Trees, Plants and an Insect

Saturday, April 8th 2017

Following on from the programme, Coast to Coast, last night, the tree in the lake continues to attract wildfowl.  Taken from the hide, so yet again the poor camera is stretched to its limit, this Mallard was preening and then decided to have a drink, all whilst keeping its feet dry.

Mallard on tree trunk in lake

Without the Reserve Managers and volunteers working before, during and after the filming, we could not have completed this task, nor could we have achieved such good footage for the crew to film.  A huge thank you to everyone involved.

In the woodland an old Ash tree had two fallen trunks, one on each side of the main trunk.  Over the years they had started to rot and grow moss which in turn gave a foothold for a variety of other plants.  Recently one of the trunks has finally broken, although the moss and plants are still growing well.

Ash with broken trunk

It has given a slightly different view down to Risedale Beck and a surprise.  A closer look through the camera lens and the leaves seen were actually fronds of Hart's Tongue Fern.  A new species for the reserve.  It looks a well grown specimen so has been there for several years, unseen.

Hart's Tongue Fern

Many people have commented that the area around the Field Centre looks so different now that the willow carr has been coppiced.  Some people wonder if it will ever grow again, but if you look closely you can see that already some of the coppiced stems are beginning to show new shoots.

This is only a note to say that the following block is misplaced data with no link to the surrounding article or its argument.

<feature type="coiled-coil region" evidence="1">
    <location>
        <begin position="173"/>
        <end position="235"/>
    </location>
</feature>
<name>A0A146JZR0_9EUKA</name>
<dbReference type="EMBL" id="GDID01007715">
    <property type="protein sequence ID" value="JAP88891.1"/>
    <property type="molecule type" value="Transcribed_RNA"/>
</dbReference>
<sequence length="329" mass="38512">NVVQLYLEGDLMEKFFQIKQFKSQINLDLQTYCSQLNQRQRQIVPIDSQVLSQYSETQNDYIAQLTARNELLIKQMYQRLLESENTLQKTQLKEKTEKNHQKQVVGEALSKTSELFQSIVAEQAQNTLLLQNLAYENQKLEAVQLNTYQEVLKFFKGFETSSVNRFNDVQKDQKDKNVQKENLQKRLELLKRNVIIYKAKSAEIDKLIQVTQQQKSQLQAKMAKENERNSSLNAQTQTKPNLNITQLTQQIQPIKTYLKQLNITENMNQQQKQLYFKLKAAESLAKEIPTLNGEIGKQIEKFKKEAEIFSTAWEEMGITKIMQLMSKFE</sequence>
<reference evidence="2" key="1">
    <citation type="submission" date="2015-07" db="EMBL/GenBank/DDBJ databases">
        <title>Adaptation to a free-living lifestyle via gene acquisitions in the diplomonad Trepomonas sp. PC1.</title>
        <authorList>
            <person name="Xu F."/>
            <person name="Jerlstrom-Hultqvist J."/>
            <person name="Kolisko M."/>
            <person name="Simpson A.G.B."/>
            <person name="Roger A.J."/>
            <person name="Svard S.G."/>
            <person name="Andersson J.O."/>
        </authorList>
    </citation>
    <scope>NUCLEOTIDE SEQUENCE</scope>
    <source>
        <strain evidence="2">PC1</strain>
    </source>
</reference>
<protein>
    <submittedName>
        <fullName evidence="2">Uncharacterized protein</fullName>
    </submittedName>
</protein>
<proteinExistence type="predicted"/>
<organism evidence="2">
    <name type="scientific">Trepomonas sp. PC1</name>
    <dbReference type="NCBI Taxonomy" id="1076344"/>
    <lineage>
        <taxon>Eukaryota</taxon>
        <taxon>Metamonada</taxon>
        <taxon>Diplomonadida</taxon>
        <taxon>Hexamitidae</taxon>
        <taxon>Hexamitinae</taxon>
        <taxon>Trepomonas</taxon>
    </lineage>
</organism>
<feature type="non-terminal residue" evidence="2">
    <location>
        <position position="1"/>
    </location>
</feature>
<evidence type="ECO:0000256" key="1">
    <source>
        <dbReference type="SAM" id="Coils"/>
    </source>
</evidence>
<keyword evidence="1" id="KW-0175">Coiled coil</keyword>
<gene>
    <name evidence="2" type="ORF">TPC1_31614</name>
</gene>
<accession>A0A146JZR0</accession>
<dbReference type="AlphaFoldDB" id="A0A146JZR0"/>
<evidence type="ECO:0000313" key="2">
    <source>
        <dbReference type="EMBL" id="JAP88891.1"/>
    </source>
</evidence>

New shoots of willow

Different flowers have been mentioned since the middle of March, but one that has been left out is the Dandelion.  Not a favourite of many people but it is a rich food source for a variety of insects.

Dandelion

'When the sun comes  out' - how many times have we said that? But it is true.  Invertebrates need the higher temperatures to be able to become active.  This insect certainly was and it needed a quick camera click to catch it flying on the wetland bank.  I half knew what it was but was not sure.  Roger ID'd it as a Bee Fly, Bombylius major.  This is only the third sighting. It was first recorded by Roy Crossley on the 20th April 2011 and was not seen again until April 2015. 

You can see its long proboscis, which it uses to reach the nectar at the bottom of flowers. 

Bee Fly


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